After verifying the normal distribution of the data using the Kolmogorov-Smirnov test, the data with normal distribution were tested using Student's t -test. Independent and paired samples were compared between groups and between-laterality differences, respectively, using Student's t -test. Linear mixed-effects model was used to determine the effect of degree of femur rotation on repeated measurements of DRT or FVA. Correlations between variables were determined using Pearson's correlation analysis. A linear regression model was applied to investigate the factors influencing the FVA. Statistical significance was set at P < 0.05. Statistical analyses were performed using SPSS 20.0 (SPSS Inc., Chicago, IL, USA).

Results

With the femur in the neutral position without rotation, the FBA was measured radiographically as 2.14[degrees] [+ or -] 2.39[degrees]. The FBA has a significant effect on the FVA and DRT (Pearson's R = 0.767 and −0.408, respectively; P < 0.000) [Figure 2]. Based on the FBAs measured (mean and range) in neutral position, we divided samples into three groups: FBA <0[degrees]: 17 right femurs −1.90[degrees] [+ or -] 1.73[degrees] (−6.00[degrees] to −0.10[degrees]) and 16 left femurs −1.75[degrees] [+ or -] 1.46[degrees] (−4.66[degrees] to −0.20[degrees]); FBA >0[degrees] but <3[degrees]: 65 right femurs 1.66[degrees] [+ or -] 0.79[degrees] (0.02[degrees]-2.92[degrees]) and 67 left femurs 1.54[degrees] [+ or -] 0.82[degrees] (0.04[degrees]-3.00[degrees]); and FBA >3[degrees]: 41 right femurs 4.56[degrees] [+ or -] 1.39[degrees] (3.01[degrees]-8.59[degrees]) and 40 left femurs 4.35[degrees] [+ or -] 1.35[degrees] (3.06[degrees]-7.85[degrees]). The mean value of the DRT in the right femur was 3.02 [+ or -] 1.73 mm (123 femurs: −1.78 to 7.59 mm), and in the left femur, the DRT was 2.76 [+ or -] 1.63 mm (123 femurs: −1.32 to 6.12 mm) ( t = 2.782, P = 0.0063). The mean FVA for the right femurs was 6.27[degrees] [+ or -] 1.53[degrees] (1.89[degrees]-11.12[degrees]), whereas that of the left femurs was 6.15[degrees] [+ or -] 1.41[degrees] (123 femurs: 3.05[degrees]-10.30[degrees]) ( t = 1.382, P = 0.169) [Table 1]. There were 107 femurs (43.50%) with DRT >0 but <3 mm, 124 femurs (50.40%) with DRT >3 mm, and 15 femurs (6.10%) with DRT <0 (resected lateral condyle was thicker than the resected medial condyle). Every 0.8 mm of variation in the DRT was approximately equal to 1[degrees] of change in the distal femoral resection angle.{Figure 2}{Table 1}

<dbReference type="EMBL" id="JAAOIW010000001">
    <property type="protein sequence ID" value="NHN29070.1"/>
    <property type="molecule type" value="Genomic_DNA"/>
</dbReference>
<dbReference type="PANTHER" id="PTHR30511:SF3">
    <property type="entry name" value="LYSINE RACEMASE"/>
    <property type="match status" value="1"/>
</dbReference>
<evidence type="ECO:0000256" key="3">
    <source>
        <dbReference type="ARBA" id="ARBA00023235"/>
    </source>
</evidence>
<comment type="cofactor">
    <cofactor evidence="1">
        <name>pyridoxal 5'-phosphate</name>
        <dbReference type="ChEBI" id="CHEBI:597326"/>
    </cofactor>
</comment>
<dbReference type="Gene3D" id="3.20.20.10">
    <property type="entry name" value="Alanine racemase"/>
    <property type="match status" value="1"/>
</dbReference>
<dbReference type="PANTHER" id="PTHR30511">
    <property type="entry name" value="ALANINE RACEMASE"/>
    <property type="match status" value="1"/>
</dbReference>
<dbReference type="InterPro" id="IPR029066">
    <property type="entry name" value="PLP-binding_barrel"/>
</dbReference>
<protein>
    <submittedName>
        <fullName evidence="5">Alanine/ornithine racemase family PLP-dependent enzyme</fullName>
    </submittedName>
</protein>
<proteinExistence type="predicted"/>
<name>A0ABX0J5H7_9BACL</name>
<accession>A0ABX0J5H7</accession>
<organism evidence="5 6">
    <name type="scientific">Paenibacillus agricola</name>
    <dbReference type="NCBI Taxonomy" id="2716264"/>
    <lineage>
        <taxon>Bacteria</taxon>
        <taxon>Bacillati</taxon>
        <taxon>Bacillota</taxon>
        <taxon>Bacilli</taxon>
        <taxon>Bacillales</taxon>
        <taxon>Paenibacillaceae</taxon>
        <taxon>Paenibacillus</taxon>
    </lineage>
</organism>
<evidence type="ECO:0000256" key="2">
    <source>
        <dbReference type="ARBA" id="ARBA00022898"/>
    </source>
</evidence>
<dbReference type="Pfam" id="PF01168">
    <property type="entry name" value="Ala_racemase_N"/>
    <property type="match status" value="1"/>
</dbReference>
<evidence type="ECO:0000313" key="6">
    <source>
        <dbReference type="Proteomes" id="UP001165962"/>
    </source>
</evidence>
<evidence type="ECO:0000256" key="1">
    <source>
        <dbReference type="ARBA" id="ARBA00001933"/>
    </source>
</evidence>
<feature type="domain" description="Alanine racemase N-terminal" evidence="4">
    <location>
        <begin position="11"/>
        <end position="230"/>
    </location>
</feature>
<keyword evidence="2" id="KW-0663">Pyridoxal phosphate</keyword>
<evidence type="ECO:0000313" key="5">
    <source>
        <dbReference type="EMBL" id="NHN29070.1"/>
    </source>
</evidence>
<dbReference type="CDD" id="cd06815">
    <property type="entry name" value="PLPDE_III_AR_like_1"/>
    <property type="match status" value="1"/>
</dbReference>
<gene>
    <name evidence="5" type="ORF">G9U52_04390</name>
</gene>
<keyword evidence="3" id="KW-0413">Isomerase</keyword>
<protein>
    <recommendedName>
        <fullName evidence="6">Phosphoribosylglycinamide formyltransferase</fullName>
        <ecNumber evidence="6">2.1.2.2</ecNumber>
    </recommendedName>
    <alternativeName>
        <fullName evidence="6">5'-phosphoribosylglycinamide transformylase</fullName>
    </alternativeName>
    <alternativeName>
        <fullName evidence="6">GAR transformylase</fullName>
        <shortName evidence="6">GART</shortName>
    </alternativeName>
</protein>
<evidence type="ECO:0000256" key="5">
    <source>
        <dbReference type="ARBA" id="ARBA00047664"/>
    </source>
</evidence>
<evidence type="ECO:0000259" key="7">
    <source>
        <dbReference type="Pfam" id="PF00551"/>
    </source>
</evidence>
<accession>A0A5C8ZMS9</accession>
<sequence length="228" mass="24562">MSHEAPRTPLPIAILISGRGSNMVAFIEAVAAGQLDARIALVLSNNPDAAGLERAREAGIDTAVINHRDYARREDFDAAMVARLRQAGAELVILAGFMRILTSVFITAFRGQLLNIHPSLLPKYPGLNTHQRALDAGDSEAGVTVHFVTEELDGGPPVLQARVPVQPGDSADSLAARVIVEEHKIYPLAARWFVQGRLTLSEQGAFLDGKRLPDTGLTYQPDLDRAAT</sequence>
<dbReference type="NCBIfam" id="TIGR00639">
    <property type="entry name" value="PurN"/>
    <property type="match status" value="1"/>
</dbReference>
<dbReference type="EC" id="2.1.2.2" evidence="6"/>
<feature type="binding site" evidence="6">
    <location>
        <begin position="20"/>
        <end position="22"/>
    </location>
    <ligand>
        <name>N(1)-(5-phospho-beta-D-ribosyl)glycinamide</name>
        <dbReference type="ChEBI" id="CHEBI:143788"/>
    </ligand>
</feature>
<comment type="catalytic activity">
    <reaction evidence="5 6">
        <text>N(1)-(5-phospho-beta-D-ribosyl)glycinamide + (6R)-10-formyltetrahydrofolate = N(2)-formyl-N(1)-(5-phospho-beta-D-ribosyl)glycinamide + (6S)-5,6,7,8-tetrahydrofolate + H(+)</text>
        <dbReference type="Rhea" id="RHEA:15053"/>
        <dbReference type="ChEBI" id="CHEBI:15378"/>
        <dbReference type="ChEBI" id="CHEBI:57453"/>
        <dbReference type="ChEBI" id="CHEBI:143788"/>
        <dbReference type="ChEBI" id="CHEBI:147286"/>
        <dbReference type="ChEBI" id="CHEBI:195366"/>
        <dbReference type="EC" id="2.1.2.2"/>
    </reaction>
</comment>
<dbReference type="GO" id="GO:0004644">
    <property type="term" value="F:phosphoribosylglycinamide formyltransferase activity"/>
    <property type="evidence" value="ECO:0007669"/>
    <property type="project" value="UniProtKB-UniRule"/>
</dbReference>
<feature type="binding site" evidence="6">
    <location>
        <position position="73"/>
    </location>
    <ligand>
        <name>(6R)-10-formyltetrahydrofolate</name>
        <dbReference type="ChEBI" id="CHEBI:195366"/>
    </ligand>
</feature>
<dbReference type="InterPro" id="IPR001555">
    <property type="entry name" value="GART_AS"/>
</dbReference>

From simulated 20[degrees] internal rotation to 40[degrees] external rotation, each femoral model has sets of radiographically measured ranges of DRT, FVA, and FBA for each femoral set. They were 0.50 [+ or -] 0.28 mm, 2.93[degrees] [+ or -] 0.96[degrees], and 10.33[degrees] [+ or -] 1.90[degrees], respectively. There was no significant difference among the FBA groups [Table 2]. However, the degree of femoral rotation significantly affected the measured FVA ( F = 62.148, P < 0.001). In the range of 20[degrees] internal rotation to 20[degrees] external rotation, the FVA increases with femoral external rotation. With further external rotation (from 20[degrees] to 40[degrees]), FVA decreases. This trend of variation is similar for the right and left femurs and among the FBA groups [Figure 3]. While there was no effect on the differences in the DRT ( F = 0.4705, P = 0.494) [Figure 4], from 20[degrees] internal rotation to 20[degrees] external rotation, the linear regression ( R 2 = 0.256) showed a 0.064[degrees] change in the measured FVA per degree of femoral rotation. The linear regression was described by: y = 0.064 x + 5.946 ( R 2 = 0.256).{Figure 3}{Figure 4}{Table 2}